You are on page 1of 59

JAVASCRIPT

The Little Language That Can


What is Javascript?
I invented
Javascript!

Brendan Eitch, CTO, Mozilla Corp.


I discovered
Javascript
(and JSON)

Douglas Crockford, Javascript Guru, Yahoo


I am helping
push
Javascript
forward

John Resig, JQuery author, Mozilla Corp.


I am making
Javascript
as much fun
as Ruby

Sam Stephenson, Prototype.js author, 37Signals


And all I did
was this
lousy
presentation

Muhammad Ali, CTO, eSpace Technologies


WHAT IS JAVASCRIPT?

Javascript Is An

Object oriented, [ like C++, Java, Eiffel, Smalltalk ]


prototype based, [ like IO, Lua, Self ]
dynamically typed,[ like Objective-C, Python, Ruby ]
functional, [ like Lisp, Scheme ]
dynamic language [ like Perl, PHP, Groovy ]
JAVASCRIPT BASICS

Data Types
• Primitive types
– boolean (true,false)
– number (floating point double)
– string (chars are strings with length = 1)
• Special values
– null
– undefined
• Everything else is an object
JAVASCRIPT OBJECT MODEL

Everything is an object
• There is no distinction between objects and classes
• Objects inherit from objects
• Even functions are objects
JAVASCRIPT OBJECT MODEL

All objects are hashes


• Objects are containers with slots
• Slots can contain anything
• Even functions object

• Or other objects
id 3
“Ferrar
name
i”
function()
run
{ ... }

maker object
JAVASCRIPT OBJECT MODEL

Slots (properties) can be accessed


• Via dot notation
object.property
object.property = newValue
• Or via bracket notation
object[“property”]
object[“property”] = newValue
• The second method allows for using reserved words as
property names.
• You can also consider it a call by name
JAVASCRIPT OBJECT MODEL

Creating new objects


• Via the Object constructor function:
– var object = new Object();
• Or via the Object literal:
– var object = { };
• Both are the same
• The second allows for default properties:
– var object = {name:'object', createdAt:new Date()}
JAVASCRIPT OBJECT MODEL

Example
var tamer = {
id : 1, title: “Manager”,
fullTitle : function(){
return “Opertations” + this.title;
}
}
tamer.title => “Manager”
tamer[“title”] => “Manager”
tamer.fullTitle() => “Operations Manager”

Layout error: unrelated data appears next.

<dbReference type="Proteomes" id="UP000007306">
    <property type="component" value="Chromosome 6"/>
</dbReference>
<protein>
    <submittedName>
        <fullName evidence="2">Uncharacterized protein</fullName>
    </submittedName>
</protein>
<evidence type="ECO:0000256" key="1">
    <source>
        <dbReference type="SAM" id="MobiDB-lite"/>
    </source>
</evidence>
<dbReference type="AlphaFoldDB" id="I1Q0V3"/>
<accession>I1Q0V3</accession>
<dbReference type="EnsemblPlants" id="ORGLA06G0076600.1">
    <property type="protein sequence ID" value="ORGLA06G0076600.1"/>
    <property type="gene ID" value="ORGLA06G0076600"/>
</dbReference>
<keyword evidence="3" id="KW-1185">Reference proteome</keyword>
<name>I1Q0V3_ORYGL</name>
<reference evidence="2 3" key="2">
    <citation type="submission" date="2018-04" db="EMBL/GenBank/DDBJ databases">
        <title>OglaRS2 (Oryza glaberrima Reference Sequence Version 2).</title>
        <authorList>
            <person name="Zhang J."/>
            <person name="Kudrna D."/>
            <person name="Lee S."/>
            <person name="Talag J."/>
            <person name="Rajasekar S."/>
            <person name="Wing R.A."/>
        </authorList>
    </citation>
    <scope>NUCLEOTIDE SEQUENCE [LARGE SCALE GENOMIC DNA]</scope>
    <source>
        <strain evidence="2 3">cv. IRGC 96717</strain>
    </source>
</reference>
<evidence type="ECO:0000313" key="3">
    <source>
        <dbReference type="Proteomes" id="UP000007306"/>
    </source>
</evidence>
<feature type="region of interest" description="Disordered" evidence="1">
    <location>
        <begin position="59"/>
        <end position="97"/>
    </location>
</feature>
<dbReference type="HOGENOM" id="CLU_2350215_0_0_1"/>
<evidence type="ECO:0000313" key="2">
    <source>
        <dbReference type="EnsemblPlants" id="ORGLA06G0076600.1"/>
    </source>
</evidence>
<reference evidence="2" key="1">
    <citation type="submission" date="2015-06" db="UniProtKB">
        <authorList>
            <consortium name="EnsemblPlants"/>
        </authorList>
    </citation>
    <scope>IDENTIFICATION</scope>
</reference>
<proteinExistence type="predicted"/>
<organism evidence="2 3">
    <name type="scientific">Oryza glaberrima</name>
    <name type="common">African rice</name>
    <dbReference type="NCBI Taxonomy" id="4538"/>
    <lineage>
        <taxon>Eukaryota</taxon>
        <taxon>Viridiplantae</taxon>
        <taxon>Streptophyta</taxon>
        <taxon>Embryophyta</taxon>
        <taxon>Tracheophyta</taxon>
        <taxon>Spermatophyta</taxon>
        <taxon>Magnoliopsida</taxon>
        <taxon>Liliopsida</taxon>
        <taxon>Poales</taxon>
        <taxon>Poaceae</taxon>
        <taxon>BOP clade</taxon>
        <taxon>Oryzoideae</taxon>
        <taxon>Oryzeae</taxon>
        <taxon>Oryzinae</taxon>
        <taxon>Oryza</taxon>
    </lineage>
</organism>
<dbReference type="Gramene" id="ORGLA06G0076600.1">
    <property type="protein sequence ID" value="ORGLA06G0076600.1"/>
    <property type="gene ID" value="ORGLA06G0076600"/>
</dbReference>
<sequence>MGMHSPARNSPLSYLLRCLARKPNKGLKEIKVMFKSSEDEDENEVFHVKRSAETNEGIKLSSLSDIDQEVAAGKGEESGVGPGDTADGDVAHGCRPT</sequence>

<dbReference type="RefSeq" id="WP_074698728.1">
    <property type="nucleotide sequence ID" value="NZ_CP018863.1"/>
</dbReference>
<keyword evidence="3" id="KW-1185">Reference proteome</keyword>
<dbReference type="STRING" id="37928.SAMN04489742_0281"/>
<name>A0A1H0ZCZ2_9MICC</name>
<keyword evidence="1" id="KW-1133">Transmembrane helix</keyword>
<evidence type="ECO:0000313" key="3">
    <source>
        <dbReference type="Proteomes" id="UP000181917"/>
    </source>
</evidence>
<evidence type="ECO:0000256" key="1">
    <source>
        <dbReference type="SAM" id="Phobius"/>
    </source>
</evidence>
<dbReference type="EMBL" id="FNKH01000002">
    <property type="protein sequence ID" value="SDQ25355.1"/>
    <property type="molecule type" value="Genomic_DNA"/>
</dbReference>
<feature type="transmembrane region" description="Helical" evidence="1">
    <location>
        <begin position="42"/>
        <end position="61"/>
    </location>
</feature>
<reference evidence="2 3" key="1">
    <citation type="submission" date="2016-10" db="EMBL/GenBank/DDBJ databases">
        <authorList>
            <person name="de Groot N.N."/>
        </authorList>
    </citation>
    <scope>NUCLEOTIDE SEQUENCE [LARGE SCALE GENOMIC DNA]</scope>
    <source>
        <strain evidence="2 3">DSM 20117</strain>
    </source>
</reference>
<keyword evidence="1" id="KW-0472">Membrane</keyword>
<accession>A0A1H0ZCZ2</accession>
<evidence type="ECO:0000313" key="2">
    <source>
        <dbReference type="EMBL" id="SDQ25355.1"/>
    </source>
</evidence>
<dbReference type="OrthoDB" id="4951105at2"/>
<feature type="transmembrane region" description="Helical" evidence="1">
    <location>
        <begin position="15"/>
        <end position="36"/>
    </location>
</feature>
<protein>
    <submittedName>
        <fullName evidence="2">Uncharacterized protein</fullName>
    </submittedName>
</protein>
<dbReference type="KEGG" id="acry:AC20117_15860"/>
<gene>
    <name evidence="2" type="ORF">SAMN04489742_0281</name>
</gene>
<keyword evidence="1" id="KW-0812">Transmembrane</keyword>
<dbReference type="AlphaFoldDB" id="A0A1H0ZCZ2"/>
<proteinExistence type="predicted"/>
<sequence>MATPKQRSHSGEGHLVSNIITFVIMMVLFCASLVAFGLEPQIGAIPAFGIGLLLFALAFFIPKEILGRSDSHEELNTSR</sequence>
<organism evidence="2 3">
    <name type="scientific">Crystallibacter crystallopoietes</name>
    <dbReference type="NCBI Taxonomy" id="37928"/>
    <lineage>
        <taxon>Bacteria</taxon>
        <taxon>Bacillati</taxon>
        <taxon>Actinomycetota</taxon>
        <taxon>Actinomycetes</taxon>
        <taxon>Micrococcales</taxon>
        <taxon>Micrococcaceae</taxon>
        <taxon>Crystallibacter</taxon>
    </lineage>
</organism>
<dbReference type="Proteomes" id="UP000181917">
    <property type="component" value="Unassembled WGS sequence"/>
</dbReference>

tamer[“fullTitle”]() => “Operations Manager”
tamer[“fullTitle”] => function
JAVASCRIPT OBJECT MODEL

Traversing an object's properties


• Given an object obj the following code:
for(var i in obj){ ... }
will traverse property names in obj, while:
for each(var i in obj){ ... }
will traverse property values in obj.
• Example:
var properties = “”; //empty string
var plane = {name:'Boeing', model:'747'};
for(var p in plane){
properties += p + “:” + plane[p] + “\n”;
}
name:Boeing
model:747
DEFINING NEW OBJECT TYPES

To define an object type, create a function for the object type that
specifies its name, properties, and methods. For example, suppose
you want to create an object type for cars.
function Car(make, model, year) {
this.make = make;
this.model = model;
this.year = year;
}
Notice the use of this to assign values to the object's properties based on
the values passed to the function.

Now you can create an object called mycar as follows:


mycar = new Car("Eagle", "Talon TSi", 1993);
DEFINING NEW OBJECT TYPES

An object can have a property that is itself another


object. For example, suppose you define an
object called person as follows:
function Person(name, age) {
this.name = name
this.age = age
}

and then instantiate two new person objects as


follows:
rand = new Person("Rand McKinnon", 33);
ken = new Person("Ken Jones", 39);
DEFINING NEW OBJECT TYPES

Then you can rewrite the definition of car to include an owner


property that takes a person object, as follows:
function Car(make, model, year, owner) {
this.make = make; this.model = model;
this.year = year; this.owner = owner
}
To instantiate the new objects, you then use the following:
car1 = new Car("Eagle", "Talon TSi", 1993, rand);
car2 = new Car("Nissan", "300ZX", 1992, ken);
Then if you want to find out the name of the owner of car2, you
can access the following property:
car2.owner.name //returns "Ken Jones"
OBJECTS IN PROTOTYPE BASED LANGUAGES

Class-Based vs. Prototype-Based Languages


Class-based object-oriented languages, such as Java and
C++, are founded on the concept of two distinct entities:
classes and instances.
A prototype-based language, such as JavaScript, does not
make this distinction: it simply has objects.
A prototype-based language has the notion of a prototypical
object, an object used as a template from which to get
the initial properties for a new object.
Any object can be used as a prototype for another object.
OBJECTS IN PROTOTYPE BASED LANGUAGES

Class-based (Java) Protoype-based (JavaScript)


• Class and instance are distinct • All objects are instances.
entities. • Define and create a set of objects
• Define a class with a class definition; with constructor functions.
instantiate a class with constructor • Create a single object with the new
methods. operator.
• Create a single object with the new • Construct an object hierarchy by
operator. assigning an object as the prototype
• Construct an object hierarchy by associated with a constructor
using class definitions to define function.
subclasses of existing classes. • Inherit properties by following the
• Inherit properties by following the prototype chain.
class chain.
JAVASCRIPT INHERITANCE

The Employee Example


JAVASCRIPT INHERITANCE

Creating the Hierarchy


JAVASCRIPT INHERITANCE
function Manager () { public class Manager extends
Employee {
this.reports = [];
public Employee[] reports;
}
public Manager () {
Manager.prototype = new Employee;
this.reports = new Employee[0];
function WorkerBee () {
}
this.projects = []; }
} public class WorkerBee extends
WorkerBee.prototype = new Employee; Employee {
public String[] projects;
public WorkerBee () {
this.projects = new String[0];
}
}
JAVASCRIPT INHERITANCE

function SalesPerson () { public class SalesPerson extends


WorkerBee {
this.dept = "sales";